This week on the LSM blog, we featured a former NHLer turned life insurance broker, David LeNeveu, who gave his recommendations on the best life insurance options.

We rounded up other recent articles below, featuring insights and advice from the brightest minds in Canadian personal finance:

The Freedom Thirty Five blog revealed the best way to plan for retirement. In addition, Michael James detailed what you should do with that retirement money and how spending your retirement savings is just as important as saving it.

The Toronto Star's Dan Taekema wrote about an Alberta mother who was left with a $30,000 bill for an air ambulance. Later in the week, the Star's Carola Vyhnak detailed the history of the Canada Life Building, built in 1931. 

Globe and Mail columnist Tim Cestnick revealed the best way to transfer a cottage after you pass away by using life insurance to cover the taxes on a cottage after death.

On the Financial Independence Hub, Marie Engen explained the top reasons why the elderly may be susceptible to financial scammers.

Finally this week, Andrew Rickard from the Insurance and Investment Journal wrote about a boom in operations at Sun Life.

Have an amazing weekend everybody!

What The Financial Experts Own – David LeNeveu

August 6th, 2015
Life insurance expert and NHLer David LeNeveu giving recommendations.
Life insurance expert and NHLer David LeNeveu.

David LeNeveu

Life Insurance Broker at CK Insurance Brokers

1. What Type of Life Insurance do you own?

My wife and I own both Term 20 and Universal Life Insurance (T100 with no overfunding). We are also in the process of purchasing Whole Life to increase our permanent insurance coverage and to provide a safe and reliable "pension" for ourselves when we retire.

2. What factors did you consider when determining the coverage amount?

When I didn’t have enough assets, I carried $1,000,000 of term insurance on my life. I did this so that my wife could care for herself and our kids, and put them through college if I died.

3. Do you believe in Life Insurance for Children?

I am 100% for parents insuring their children using a 20 Pay Whole Life Product. I have family with children that were diagnosed with diseases by age 1 that will make them uninsurable moving forward. A whole life product purchased when the children were eligible would have served two purposes: it would have protected their insurability moving forward while providing them with a base amount of insurance; second, it would have provided them with cash values that could be used in addition with or instead of a government RESP. The cash values are flexible and could be used for school or other needs (ie: medical) that may not qualify under RESP plans. The newly approved universal child tax benefit provides families with a great way to protect and invest in their children's future.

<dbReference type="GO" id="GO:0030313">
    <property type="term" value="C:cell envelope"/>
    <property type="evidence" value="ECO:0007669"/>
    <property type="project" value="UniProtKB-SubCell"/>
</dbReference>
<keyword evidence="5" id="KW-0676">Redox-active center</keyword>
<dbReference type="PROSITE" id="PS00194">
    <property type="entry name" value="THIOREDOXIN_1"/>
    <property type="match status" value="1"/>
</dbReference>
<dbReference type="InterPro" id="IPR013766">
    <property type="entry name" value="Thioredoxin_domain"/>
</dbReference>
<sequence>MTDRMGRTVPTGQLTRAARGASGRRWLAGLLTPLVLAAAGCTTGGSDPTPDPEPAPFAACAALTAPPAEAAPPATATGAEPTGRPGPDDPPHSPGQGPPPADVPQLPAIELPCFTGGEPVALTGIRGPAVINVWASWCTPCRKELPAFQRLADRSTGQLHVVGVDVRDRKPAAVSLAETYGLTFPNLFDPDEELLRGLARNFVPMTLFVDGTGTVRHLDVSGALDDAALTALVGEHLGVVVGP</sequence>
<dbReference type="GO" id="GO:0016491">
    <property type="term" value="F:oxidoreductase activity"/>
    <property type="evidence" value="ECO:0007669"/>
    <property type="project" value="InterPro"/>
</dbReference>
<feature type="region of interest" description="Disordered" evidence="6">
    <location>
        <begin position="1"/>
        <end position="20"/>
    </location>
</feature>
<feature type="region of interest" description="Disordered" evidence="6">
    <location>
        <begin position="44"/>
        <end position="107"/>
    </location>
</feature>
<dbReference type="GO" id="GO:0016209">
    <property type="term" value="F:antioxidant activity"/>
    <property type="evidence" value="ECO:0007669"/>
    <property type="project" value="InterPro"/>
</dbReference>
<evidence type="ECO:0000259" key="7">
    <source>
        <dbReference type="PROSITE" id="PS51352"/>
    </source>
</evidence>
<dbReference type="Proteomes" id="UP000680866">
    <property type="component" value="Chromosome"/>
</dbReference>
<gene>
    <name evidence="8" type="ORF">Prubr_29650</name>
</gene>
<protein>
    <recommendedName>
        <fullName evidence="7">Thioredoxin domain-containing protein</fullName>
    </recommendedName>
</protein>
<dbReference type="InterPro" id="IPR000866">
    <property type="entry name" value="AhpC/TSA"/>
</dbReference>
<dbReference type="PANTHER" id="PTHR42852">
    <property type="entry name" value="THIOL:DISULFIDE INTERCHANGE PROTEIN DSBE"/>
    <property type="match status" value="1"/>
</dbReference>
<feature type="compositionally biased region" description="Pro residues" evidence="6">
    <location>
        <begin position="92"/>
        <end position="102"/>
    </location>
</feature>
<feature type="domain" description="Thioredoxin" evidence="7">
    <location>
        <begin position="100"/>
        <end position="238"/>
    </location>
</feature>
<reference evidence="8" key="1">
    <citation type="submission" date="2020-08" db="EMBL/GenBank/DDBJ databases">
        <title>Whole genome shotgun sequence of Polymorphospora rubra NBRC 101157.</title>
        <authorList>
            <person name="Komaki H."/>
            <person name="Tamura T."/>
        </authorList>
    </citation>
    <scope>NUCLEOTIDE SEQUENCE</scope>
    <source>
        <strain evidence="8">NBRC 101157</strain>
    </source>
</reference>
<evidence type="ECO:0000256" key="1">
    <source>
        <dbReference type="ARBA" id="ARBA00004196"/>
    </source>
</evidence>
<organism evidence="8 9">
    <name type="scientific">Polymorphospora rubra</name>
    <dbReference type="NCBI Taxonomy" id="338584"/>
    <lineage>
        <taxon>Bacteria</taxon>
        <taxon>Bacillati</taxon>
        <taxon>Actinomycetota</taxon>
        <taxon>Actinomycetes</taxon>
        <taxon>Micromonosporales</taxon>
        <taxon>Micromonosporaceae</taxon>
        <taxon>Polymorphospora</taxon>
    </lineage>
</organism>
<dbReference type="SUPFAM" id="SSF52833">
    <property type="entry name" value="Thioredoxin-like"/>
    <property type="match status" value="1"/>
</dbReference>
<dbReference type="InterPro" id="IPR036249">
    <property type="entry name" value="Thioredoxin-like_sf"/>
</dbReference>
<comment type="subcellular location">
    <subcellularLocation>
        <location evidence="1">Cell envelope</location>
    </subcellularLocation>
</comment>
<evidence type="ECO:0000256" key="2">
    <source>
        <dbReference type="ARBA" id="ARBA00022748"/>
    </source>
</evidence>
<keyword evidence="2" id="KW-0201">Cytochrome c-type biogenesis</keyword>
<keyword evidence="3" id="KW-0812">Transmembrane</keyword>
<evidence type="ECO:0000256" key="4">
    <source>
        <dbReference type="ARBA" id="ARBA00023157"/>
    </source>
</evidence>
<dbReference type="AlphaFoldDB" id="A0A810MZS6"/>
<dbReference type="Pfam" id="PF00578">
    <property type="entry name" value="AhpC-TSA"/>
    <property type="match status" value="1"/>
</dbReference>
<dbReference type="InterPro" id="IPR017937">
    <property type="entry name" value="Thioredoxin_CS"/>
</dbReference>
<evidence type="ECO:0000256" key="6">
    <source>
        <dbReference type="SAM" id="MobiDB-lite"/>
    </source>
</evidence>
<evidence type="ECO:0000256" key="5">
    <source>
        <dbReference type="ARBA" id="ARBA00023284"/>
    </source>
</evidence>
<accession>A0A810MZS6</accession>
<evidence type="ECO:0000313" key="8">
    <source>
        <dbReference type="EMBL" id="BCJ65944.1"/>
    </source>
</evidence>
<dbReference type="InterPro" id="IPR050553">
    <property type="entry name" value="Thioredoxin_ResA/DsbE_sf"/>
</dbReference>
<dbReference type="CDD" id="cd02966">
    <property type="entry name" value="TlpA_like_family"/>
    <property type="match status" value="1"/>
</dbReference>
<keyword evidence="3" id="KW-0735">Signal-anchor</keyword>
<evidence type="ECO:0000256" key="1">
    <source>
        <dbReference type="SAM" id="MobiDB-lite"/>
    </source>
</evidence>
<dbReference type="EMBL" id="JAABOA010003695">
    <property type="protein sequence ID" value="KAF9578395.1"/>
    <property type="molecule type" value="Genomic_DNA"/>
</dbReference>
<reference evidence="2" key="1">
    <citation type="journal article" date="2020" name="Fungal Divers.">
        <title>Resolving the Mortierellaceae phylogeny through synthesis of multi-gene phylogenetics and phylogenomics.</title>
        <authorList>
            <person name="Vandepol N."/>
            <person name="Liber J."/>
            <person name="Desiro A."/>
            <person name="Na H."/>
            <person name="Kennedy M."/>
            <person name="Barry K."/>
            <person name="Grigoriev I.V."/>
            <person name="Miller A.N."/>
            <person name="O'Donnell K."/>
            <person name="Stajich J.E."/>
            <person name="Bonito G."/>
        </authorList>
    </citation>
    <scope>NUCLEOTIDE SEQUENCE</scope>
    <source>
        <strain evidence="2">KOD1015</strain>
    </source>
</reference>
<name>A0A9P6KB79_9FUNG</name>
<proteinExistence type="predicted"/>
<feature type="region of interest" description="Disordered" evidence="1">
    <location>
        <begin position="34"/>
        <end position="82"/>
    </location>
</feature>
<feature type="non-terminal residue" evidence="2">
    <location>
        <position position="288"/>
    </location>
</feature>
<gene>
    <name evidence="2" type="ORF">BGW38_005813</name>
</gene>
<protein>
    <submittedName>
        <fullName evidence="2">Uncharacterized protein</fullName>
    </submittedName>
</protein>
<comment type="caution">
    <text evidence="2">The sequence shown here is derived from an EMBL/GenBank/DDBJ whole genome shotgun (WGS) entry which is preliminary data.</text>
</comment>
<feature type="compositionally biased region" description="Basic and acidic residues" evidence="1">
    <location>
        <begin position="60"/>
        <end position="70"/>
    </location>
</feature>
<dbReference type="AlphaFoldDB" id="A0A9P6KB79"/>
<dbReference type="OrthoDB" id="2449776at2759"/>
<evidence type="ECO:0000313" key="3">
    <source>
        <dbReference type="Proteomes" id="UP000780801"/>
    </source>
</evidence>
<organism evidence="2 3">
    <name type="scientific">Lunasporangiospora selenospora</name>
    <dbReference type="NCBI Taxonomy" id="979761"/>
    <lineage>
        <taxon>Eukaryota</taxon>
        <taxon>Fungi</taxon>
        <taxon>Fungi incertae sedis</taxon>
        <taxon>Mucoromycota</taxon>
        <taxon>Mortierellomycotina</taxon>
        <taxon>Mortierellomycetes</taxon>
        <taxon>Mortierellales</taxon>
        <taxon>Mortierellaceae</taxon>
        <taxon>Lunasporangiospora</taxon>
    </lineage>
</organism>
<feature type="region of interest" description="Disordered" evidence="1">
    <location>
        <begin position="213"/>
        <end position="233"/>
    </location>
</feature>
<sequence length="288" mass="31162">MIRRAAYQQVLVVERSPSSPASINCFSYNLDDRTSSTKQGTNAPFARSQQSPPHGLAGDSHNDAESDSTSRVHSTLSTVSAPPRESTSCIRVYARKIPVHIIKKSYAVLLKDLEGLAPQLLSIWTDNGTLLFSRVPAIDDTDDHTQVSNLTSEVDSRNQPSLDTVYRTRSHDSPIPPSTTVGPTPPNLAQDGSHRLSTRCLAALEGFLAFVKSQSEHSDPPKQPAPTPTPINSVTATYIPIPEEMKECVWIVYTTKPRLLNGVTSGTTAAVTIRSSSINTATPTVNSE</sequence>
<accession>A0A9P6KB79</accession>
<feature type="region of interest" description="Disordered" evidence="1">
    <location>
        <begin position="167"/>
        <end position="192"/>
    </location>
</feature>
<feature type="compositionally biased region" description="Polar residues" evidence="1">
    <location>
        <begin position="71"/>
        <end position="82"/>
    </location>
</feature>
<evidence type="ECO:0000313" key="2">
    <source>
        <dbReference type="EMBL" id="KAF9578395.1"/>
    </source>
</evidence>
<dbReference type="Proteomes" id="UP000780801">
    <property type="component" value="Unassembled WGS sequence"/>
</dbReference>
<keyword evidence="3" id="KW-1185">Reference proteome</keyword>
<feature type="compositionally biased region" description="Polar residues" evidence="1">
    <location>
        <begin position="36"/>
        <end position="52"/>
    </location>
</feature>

4. What is The Biggest Life Insurance mistake people make?

The biggest life insurance mistake that people make is believing that the coverage they have through their job is sufficient. I have advised clients from many walks of life (RCMP, Firefighter, Nurse, Accountant, etc) and not once have I encountered a benefit plan that has provided the client (and their family) with the amount and scope of coverage they needed at the time. Some plans had great "on the job" coverage but lacked proper coverage when they weren't working. I think group benefits are great but they should be used in concert with a properly designed individual plan.

5. Outside of Life Insurance what other types of individual insurance are often over looked?

I believe that disability insurance is often overlooked. A properly designed disability plan can protect your family and your income earning ability.

David is originally from a small ski town named Fernie, BC which is located in southwestern BC. He spent the first 17 years of his life in Fernie before coming to Nanaimo for the first time to play hockey for the Nanaimo Clippers in 2000. The Clippers provided him with the opportunity to play for Cornell University the following year. At Cornell University, he majored in Applied Economics and Management and was an Academic All American. During his time at Cornell, he won the Ivy League and ECAC championships, played in the Frozen Four and for Team Canada at the World Junior Championship in Halifax, winning a silver medal along Marc Andre Fleury and was drafted into the NHL in the second round by the Phoenix Coyotes.

After two years with Cornell, David left to play professional hockey. He have enjoyed a successful 12 year professional career which includes stops in the AHL, KHL (Russia), NHL and Austria. While in Austria, he won the European Trophy, Continental Cup, Austrian Championship, and he represented Team Canada in the Spengler Cup. His time in the NHL included stops with the Phoenix Coyotes, Anaheim Ducks, Columbus Blue Jackets, and most recently as the back up goaltender for the NY Rangers in the 2014 Stanley Cup Finals.

<Back to Life Insurance – What The Experts Own

Weekly Personal Finance Roundup For July 31st 2015

July 31st, 2015
Weekly RoundUp 11

Happy Friday Everyone! 

We were happy to have a guest post featured on discussing the benefits of Universal Life insurance policies.

Syed Raza was quoted in the Life Health Pro Magazine, discussing the recent push by licensed marijuana producers to encourage group health insurance plan sponsors to cover medical marijuana for plan members.

On the LSM Insurance Blog, we listed out the best online budgeting tools for Canadians to use to help get their personal finances on track.